A routine for noticing truth occasions

Key Prompts:

1. Identify a topic or situation. Is this idea clearly true, or false, or where between the two?

2. What makes it so uncertain? (or almost certainly true or false)

3. How important is it? What makes it important? (important or not so important)
Purpose: What kind of thinking does this routine encourage?
A key part of thinking is spotting situations that need more thought, and where more thought is worthwhile. This spotting routine asks learners to spot “thinking hotspots” about truth within a topic or situation that might be worth more attention. It thus helps them to be more alert to truth hotspots in the future. Also, asking “What makes this idea this way?” draws from learners characteristics that make an idea more or less uncertain and more or less important. This greater awareness helps them to spot truth hotspots in the future.
Application: When and where can I use it?
Spotting truth hotspots can be used on almost any topic or situation. It can be used to introduce a topic, to draw out students’ initial thoughts. It can be used to review a topic, to look back at something students have studied, in the middle of a topic to take stock. It can be used to get students started on identifying projects or identifying issues for discussion in small groups or to launch a whole-class discussion.
Launch: What are some tips for starting and using this routine?
The spotting hotspots routine is best used for a topic or situation where students have
some knowledge already. They may not have studied it formally, but at least they have
some common knowledge. Otherwise, almost everything would come out "uncertain" and with little basis for judging its importance. 

Younger children may respond better to concrete situations, like a playground fight or an event in the news, than to abstract topics like nuclear energy.

This routine makes thinking visible by helping students to see thinking opportunities— “thinking hotspots”—in situations. In particular, it helps students become more alert to situations where they might think more deeply about the truth of something. Here are the key steps to the routine:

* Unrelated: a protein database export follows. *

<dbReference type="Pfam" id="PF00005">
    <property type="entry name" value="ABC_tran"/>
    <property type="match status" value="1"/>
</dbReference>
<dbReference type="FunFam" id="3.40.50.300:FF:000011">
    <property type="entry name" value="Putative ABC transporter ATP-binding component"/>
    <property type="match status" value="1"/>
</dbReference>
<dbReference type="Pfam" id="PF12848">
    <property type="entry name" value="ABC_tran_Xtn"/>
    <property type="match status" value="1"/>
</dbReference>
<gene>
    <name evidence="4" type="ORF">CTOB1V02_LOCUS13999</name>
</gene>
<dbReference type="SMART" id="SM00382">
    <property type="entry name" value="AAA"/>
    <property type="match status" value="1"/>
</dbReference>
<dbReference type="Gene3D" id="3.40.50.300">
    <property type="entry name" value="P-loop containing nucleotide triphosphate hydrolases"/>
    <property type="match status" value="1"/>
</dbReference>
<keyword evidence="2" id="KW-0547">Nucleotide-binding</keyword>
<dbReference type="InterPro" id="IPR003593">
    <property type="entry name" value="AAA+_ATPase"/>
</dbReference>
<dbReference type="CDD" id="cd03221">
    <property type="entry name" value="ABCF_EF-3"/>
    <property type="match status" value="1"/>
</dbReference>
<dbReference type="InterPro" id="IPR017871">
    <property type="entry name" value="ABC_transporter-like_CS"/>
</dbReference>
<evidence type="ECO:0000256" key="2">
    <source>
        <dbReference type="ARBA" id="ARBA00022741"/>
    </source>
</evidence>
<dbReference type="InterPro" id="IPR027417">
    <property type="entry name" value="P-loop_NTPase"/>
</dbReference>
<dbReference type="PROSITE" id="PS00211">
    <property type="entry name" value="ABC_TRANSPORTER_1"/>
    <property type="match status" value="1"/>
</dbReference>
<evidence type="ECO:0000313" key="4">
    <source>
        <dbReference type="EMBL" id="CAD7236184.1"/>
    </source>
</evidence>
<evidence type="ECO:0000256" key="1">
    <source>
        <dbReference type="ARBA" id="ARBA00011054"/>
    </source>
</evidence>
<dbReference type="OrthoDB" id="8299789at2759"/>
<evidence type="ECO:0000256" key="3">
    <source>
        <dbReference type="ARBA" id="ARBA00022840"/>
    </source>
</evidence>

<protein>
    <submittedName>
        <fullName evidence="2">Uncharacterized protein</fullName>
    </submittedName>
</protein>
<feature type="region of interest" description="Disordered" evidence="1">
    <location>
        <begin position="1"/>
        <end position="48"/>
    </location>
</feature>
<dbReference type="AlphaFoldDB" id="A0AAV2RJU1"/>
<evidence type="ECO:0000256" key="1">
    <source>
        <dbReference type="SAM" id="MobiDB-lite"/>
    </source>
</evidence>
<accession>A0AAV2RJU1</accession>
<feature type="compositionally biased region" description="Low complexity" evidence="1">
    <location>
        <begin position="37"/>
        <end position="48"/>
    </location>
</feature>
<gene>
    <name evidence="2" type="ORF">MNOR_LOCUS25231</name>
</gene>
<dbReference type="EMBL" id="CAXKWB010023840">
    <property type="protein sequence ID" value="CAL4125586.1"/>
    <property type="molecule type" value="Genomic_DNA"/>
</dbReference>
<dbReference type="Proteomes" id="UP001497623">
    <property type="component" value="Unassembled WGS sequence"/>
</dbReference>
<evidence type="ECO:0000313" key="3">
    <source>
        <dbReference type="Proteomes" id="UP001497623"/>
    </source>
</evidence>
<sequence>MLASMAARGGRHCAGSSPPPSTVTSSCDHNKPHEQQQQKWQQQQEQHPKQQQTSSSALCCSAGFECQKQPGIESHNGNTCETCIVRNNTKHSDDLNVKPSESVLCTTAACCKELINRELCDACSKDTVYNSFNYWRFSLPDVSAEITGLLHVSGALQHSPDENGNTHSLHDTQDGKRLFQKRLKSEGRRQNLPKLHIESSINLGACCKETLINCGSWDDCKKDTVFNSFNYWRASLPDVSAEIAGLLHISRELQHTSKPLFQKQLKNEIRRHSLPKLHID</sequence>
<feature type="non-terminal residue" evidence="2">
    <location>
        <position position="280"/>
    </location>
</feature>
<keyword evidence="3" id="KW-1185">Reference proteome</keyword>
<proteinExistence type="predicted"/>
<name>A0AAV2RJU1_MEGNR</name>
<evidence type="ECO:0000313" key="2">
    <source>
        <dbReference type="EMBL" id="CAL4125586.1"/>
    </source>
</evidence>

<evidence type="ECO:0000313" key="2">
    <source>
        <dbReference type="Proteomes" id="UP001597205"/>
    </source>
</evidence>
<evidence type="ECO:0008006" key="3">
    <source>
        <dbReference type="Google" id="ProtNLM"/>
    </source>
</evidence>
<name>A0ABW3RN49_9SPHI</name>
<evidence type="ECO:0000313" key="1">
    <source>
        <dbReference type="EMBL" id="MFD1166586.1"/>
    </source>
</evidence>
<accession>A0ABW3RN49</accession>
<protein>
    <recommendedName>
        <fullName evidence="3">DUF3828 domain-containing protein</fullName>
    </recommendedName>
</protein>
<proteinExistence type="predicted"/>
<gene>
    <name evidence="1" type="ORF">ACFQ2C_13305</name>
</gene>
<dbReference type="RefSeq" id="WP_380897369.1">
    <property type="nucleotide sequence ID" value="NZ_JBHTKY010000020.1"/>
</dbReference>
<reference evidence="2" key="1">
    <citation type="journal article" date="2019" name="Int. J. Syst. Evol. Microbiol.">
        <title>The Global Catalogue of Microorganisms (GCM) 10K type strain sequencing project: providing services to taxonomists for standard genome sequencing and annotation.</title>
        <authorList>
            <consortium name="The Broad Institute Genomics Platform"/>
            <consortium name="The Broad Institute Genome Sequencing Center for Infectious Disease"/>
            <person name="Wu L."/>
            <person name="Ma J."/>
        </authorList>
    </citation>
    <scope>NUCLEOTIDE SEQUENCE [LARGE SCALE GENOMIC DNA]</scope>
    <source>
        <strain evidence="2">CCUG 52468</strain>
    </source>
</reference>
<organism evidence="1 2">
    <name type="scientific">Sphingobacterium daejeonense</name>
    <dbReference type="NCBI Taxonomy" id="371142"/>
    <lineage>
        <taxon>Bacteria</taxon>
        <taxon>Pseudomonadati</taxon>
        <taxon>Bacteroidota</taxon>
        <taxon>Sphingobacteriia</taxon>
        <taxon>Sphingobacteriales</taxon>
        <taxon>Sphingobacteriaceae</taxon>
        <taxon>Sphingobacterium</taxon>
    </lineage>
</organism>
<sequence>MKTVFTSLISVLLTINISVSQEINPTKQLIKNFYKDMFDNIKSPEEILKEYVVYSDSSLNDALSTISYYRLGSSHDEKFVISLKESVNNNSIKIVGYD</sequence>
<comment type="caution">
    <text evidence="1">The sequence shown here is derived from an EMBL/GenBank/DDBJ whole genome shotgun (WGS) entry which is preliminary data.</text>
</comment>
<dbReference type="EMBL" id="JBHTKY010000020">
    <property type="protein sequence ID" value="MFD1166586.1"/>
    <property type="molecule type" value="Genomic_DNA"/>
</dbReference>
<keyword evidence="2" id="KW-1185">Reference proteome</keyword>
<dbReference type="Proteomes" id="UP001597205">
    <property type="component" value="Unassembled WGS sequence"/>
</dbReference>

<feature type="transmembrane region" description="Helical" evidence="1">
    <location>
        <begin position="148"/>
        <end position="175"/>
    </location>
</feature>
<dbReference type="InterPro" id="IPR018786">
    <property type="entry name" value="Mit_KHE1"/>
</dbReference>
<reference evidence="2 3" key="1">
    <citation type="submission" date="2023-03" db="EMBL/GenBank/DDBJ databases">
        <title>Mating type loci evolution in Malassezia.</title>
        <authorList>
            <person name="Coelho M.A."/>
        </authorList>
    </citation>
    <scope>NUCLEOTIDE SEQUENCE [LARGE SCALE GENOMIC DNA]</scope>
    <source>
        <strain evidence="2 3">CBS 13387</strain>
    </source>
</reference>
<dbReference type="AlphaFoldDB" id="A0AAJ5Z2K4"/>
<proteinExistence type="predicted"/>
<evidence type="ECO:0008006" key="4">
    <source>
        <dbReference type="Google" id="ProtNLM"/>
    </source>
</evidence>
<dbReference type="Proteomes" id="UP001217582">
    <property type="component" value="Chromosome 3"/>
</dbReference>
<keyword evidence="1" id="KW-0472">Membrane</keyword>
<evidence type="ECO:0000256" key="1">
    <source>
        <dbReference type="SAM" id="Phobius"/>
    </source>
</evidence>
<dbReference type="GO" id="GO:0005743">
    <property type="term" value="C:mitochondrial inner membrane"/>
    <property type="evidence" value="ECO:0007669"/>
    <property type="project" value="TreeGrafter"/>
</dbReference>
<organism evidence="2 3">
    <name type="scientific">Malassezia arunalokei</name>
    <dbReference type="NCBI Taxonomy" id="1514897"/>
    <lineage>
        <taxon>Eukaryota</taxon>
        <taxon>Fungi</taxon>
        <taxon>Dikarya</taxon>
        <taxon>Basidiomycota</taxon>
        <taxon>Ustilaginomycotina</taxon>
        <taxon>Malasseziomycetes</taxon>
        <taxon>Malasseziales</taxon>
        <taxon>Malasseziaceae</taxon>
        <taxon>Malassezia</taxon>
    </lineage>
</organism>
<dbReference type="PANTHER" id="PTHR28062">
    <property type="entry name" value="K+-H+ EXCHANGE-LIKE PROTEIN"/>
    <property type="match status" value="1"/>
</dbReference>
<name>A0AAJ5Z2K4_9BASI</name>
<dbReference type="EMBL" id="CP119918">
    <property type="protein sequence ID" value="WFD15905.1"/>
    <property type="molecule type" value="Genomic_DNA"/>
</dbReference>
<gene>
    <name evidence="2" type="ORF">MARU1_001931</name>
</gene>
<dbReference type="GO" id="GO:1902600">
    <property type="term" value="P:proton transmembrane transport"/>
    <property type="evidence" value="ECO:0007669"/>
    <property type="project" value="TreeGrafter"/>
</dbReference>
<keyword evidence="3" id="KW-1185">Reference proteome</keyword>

1. Teacher or student identifies a topic or situation.

2. Students identify ideas about the topic or situation as clearly TRUE, clearly FALSE, or
uncertain and somewhere in the middle. And as more or less important to figure out.

3. Place ideas on a continuum. First, decide where to place the idea on the continuum between true and false. Then use a vertical axis to indicate importance, according to the student's judgment (see simple chart below). The teacher asks something like, “What makes this idea this way?” and draws out characteristics that put an idea “in the middle” rather than plainly true or false or make it important or not so important. The teacher does all this for several ideas from the class.

4. NOTE: Some students may reveal misinformation or misunderstandings at this stage. As with other thinking routines, while the students are thinking together it is not your role to correct them. Students may correct misinformation or misunderstandings themselves during the discussion or as they pursue a topic in the last step, or you may provide better information upon coming back to the topic later. Right now, you are functioning as a facilitator, not a source of information.

5. Teacher and students discuss disagreements about true-false and importance and place ideas on the chart, in more than one place if necessary. You do not have to resolve these disagreements, just acknowledge them. The goal is to raise consciousness of uncertainty and the reasons for it. Some disagreements may get resolved in the last step.

6. If the chart is lopsided, say with only some uncertain ideas in the middle or only important ideas, the teacher prompts to fill out the chart a little more. Example: "What are some ideas we are sure of?"

7. Teacher and students select “thinking hotspots” to investigate further, maybe right away or maybe later, perhaps using other routines.


Already use this Thinking Routine?

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